When I began working as the Policy Analyst and Advocacy fellow for the Office of Social Justice (OSJ) in August, advocacy was a new practice for me. It seemed daunting. But I've learned that advocacy is something that almost everyone can participate in -- it’s accessible and simple.
As Christians we are called to seek justice and show compassion to all people, especially the widow, the orphan, the stranger, the hungry, the poor, and the sick (Isaiah 1:17). The Bible contains inspiring examples of advocates. People such as Esther and Moses spoke alongside marginalized and oppressed people who were greatly affected by decisions made by people in power. There is a biblical and moral call to serve as advocates for systemic change.
Jesus’ teaching and example point us to the command “Love your neighbor as yourself” (Leviticus 19:18; Matthew 22:39), which calls us to extend our compassion to neighbors throughout the world. This motivates me to practice advocacy consistently. But to be honest, it is also motivating to know that advocacy actually works.
Recently, the Global Food Security Act passed in the U.S. House of Representatives and in the U.S. Senate. Many organizations were advocating for this important bill, including OSJ, because it focuses on the critical 1,000 day period between the beginning of a woman’s pregnancy and her child’s second birthday.
It is shown that without breaking the cycle of permanent damage caused by malnutrition during the first 1,000 days of a child’s life, later economic, education, and food interventions do not have the same effect or value that they otherwise would. Therefore, bills such as the Global Food Security Act make the poverty focused development work of World Renew and other agencies that much more effective and sustainable.
As part of World Renew’s Maternal & Child Health Sunday on May 22 this year, OSJ and World Renew decided to incorporate the opportunity to advocate for the Global Food Security Act. The two agencies worked together to provide a leader’s guide for churches to write to their members of Congress in support of the act.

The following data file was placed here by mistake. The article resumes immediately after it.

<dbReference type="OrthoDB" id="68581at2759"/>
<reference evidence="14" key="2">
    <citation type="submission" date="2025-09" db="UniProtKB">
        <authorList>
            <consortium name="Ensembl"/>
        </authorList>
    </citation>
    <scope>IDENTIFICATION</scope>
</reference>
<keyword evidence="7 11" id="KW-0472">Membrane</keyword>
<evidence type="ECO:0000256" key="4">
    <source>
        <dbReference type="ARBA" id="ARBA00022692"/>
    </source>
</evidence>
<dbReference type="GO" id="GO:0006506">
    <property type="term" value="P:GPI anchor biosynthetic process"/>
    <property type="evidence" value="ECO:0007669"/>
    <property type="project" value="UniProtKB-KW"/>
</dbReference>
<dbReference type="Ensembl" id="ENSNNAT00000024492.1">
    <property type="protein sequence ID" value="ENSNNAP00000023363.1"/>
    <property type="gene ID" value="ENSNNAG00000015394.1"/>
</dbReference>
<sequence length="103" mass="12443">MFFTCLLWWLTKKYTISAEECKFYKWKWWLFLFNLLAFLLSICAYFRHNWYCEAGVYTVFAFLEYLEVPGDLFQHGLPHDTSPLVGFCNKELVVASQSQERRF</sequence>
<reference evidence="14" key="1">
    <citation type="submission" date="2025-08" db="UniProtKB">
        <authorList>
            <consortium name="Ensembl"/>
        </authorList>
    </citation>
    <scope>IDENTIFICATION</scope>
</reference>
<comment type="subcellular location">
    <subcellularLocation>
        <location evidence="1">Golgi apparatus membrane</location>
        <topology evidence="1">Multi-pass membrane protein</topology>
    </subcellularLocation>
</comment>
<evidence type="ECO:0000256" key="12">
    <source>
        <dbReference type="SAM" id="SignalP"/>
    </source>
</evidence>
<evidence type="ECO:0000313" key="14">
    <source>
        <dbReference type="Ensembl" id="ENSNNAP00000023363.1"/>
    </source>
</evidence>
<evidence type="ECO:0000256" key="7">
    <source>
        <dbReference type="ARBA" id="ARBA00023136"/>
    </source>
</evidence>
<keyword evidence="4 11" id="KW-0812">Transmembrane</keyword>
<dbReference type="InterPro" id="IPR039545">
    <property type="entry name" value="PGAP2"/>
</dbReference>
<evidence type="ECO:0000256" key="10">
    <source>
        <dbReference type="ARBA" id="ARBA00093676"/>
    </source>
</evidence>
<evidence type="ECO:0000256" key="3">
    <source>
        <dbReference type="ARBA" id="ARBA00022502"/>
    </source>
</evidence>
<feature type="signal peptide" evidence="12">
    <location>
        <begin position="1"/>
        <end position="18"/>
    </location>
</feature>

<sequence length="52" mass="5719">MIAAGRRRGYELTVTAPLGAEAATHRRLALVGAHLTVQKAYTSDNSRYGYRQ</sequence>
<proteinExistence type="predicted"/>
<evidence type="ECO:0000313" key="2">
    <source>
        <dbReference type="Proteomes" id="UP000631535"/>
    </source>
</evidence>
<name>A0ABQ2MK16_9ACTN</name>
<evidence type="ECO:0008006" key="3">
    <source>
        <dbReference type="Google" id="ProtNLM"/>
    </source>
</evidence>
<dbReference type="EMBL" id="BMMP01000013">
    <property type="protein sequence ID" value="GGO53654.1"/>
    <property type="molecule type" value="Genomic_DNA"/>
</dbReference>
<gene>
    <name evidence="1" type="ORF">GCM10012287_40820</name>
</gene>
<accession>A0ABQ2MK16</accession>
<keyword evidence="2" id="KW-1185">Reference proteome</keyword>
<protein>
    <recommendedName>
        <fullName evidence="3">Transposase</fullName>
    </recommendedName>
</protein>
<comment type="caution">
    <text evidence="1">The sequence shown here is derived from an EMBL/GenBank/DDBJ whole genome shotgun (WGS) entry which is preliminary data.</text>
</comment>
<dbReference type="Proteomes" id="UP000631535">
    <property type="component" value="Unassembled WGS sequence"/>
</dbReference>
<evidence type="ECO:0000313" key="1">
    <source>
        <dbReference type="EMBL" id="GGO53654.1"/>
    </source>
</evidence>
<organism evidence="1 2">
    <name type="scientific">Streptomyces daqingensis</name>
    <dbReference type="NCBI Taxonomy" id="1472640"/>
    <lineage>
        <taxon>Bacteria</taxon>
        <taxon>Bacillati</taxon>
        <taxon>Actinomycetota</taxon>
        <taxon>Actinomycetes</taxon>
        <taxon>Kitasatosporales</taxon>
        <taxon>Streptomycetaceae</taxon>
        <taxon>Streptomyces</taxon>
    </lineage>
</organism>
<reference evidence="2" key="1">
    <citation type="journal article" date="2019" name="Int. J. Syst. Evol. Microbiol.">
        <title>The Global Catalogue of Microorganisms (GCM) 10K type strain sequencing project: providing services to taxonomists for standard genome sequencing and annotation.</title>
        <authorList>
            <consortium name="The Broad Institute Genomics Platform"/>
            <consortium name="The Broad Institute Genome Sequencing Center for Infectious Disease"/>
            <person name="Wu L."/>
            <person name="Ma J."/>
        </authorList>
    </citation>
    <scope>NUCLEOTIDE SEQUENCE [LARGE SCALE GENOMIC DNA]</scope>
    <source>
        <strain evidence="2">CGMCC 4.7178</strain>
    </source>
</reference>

OSJ then sent out an action alert via email, Facebook, and Twitter urging CRC members to email Congress -- 92 emails have been sent. The office also partnered with the Health Advisor to World Renew, Alan Talens, to make sure that what we were saying lined up with his expert knowledge.
Before sending out the action alert, OSJ held meetings with members of Congress about the act, to communicate the critical need for the bill and to find out what these representatives of districts where CRC members live thought of the bill. Many legislators were interested in the economic perspective rather than a purely moral argument. So we used what we learned about their perspectives to shape future messaging--we emphasized that the impact of malnutrition early in life has irreversible effects. These effects reach beyond generations, resulting in economic loss for countries from diminished productivity and high but avoidable healthcare costs.
OSJ signed on to letters with other faith-based organizations urging Congress to take the act to the floor for a vote. Finally, a year after it was reported out of committee, the House placed the act on its schedule for a vote. That day, OSJ asked Twitter followers to call their members before the House vote. Letters were sent to undecided members of Congress with whom OSJ had been communicating. Alan and OSJ also personally called these members of Congress before the vote.
Then the Global Food Security Act passed! The majority of members advocated by OSJ voted in favor of the act -- some changed their previous positions on the legislation.
OSJ sent letters thanking those who voted in favor and asked CRC members to call to say thank you as well. The office also revamped its action alert to focus on the Senate -- to urge Senators to continue the momentum and pass the Global Food Security Act.
Eight days after the House passed its version of the act, the Senate passed its own version. Because the two acts are slightly different, the chambers will either have to reconcile the differences in a conference or choose one of the versions to pass. At this point, it seems more likely that the House or Senate will re-vote on one of the other’s bills -- so there is still work to be done.
Together these actions may seem overwhelming. But by initiating discussions with Congressional offices, forming relationships, listening, being persistent, and following through -- advocacy worked. Even just one of these actions is an important part of stewarding your voice and power to stand with mothers and children throughout the world.
Interested in practicing advocacy yourself?